The latest debate about relative risk ratios and antioxidants reminds me about how traditional medicine relies on all manner of risk factors to determine how to treat heart disease. However, risk deals only with might or could happen. Yes, if you have high LDL cholesterol, low HDL cholesterol, or any number of other risk factors you might have heart disease. But, why live in the world of "maybe" when you could know exactly whether you have heart disease, how serious it is, and whether what you are doing is effective in treating it?! Get a heart scan and you will know for certain. As Homer Simpson would say, "DOH!"

The efficicacy of heart scans is no longer in question. Recent studies, statements by the AHA, the SHAPE guidelines all agree - heart scans are the best predictor of heart attack. I have always been impressed by the powerful statements issued by noted and independent heart disease experts and researchers.

Dr. Steven Nissen, Cleveland Clinic: "We now know that 95% to 99% of the heart disease occurs at sites WITHOUT artery narrowing. Thus, the old tests we perform to detect narrowing and blockages have really misled us. We miss over 95% of the heart disease that causes heart attacks."

Dr. Harvey Hecht, The Heart and Vascular Institute: "plaque imaging is ...not to be confused with risk factors, which merely estimate a probability of developing atherosclerosis. Rather, [plaque imaging] directly measures atherosclerosis, irrespective of the presence or absence of risk factors; it provides the final common denominator and is the most powerful predictor of cardiac events."

Regardless of cholesterol or the supplements you may or may not be taking, settle the question. Get a heart scan and, if you have a non-zero score, repeat it every year to see if you are gaining or losing ground. The plaque that is the root cause of heart disease can be treated - but only if you know how much you have!

Plaque, it's not just for teeth anymore!


Tuesday, September 11, 2007

Dr. Cook Weighs in on WACS Antioxidant Study

Given all the commotion over the WACS Antioxidant Study, I contacted Dr. Nancy Cook who served as the lead bio-statistician on the study. She has agreed to let me publish her verbatim replies to a number of questions that are central to the debate. Here they are!

HeartHawk: What was the significance of setting the noncompliance threshold at using 2/3 of supplied study agents?

Dr. Cook: The threshold of 2/3 was pre-specified, but not particularly based on biologic activity. However, I can say that most of the women in the study either took all (or at least 90%) of the study pills or none. We didn't have many at intermediate levels, so the exact choice of cut point would probably not make much difference to the analysis.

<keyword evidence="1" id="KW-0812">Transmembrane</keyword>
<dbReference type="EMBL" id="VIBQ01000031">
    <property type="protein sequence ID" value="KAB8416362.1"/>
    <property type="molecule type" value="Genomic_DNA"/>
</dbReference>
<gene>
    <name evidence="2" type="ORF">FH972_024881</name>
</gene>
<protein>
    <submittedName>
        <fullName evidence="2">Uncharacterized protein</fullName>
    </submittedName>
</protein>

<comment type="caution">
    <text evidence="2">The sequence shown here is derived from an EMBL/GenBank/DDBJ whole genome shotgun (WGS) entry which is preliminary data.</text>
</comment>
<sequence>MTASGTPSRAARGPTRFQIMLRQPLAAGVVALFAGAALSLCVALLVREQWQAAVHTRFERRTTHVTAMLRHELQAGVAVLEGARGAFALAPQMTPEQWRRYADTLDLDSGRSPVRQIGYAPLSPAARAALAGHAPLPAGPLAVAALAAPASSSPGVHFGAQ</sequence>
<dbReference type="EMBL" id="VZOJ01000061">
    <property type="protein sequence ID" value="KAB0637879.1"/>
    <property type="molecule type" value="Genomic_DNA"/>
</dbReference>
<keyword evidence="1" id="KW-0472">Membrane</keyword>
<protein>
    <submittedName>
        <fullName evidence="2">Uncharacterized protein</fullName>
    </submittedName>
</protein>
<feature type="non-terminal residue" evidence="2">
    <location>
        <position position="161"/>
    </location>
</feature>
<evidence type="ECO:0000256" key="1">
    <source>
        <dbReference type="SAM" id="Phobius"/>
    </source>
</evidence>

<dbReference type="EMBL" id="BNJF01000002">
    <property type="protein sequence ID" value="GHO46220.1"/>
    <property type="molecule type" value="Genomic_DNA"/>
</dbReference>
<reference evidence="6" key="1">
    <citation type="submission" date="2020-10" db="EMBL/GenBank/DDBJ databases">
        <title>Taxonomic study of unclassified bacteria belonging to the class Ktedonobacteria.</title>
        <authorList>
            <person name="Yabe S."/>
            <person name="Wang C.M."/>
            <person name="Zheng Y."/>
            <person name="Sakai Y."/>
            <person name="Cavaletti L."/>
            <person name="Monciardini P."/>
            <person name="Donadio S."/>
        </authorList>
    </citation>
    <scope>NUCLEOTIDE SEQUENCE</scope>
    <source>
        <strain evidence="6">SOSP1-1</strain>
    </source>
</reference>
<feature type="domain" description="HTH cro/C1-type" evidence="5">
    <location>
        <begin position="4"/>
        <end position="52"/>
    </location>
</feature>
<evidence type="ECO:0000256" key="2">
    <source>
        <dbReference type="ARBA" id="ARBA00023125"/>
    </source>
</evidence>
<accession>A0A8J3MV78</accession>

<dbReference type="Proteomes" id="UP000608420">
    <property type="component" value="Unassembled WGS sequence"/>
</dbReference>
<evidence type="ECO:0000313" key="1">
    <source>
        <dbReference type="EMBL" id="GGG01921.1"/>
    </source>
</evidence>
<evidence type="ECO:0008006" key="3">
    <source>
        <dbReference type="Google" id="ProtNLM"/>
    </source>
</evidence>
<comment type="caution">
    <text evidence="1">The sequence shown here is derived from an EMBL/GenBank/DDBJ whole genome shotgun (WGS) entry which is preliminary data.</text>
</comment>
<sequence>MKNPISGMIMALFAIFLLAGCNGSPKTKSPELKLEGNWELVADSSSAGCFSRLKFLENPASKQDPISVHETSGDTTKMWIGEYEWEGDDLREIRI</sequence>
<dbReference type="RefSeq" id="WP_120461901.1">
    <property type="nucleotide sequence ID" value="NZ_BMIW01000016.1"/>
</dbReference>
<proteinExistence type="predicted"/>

HeartHawk: Please comment regarding the significance of the improved risk-ratio for Vitamin-E when noncompliant subjects were censored.

Dr. Cook: It's true that some significant effects emerged in our analyses censoring on noncompliance. This analysis, though, is not intent-to-treat, and can be subject to bias since those who take the study pills are likely to be very different from those who don't. It's also possible that intervening changes in risk factors are related to the lack of compliance, possibly differentially by treatment group (similar to confounding by indication). The outside use of these supplements also needs to be taken into account. The analysis censoring on compliance thus needs to be interpreted with caution. The results among compliers could be due to this self-selection bias, to a true preventive effect in those who keep taking the vitamin E regularly, to a possible early effect that goes away with time, or to a false positive finding due to the multiple comparisons. At this point we can't separate these out. So, while some of the findings for vitamin E are indeed tantalizing, they don't hold up to strict statistical or clinical trial standards. And the body of evidence for anti-oxidant trials in general has largely been disappointing. The most straightforward interpretation is based on our primary result, that there is overall no effect of this particular supplement on the composite endpoint. We cannot trust the secondary analyses to be reliable at this point.

HeartHawk: Any thoughts or comments about what WACS results may intimate about the value of naturally occurring antioxidants in foods as compared to supplements in any dosage or combination.

Dr. Cook: It's true that not everything is known about anti-oxidants, either by type or in combinations. As suggested in the discussion in the paper, some scientists have suggested that other forms of the anti-oxidants (eg. gamma- vs alpha- tocopherol) may be more beneficial. It's also possible that it is a combination of nutrients that has an effect. At this point it seems from a vast array of observational studies that diets high in fruits and vegetables are protective, which has also been supported by intervention studies such as DASH. So perhaps we haven't been studying the right form of anti-oxidant, or maybe a combination is needed, or maybe it is other nutrients in fruits and vegetables that are protective. There is still a lot that is uncertain. The best advice to the public is to eat a diet high in fruits and vegetables as well as to follow other healthy lifestyle habits, such as exercising regularly, rather than relying on supplements.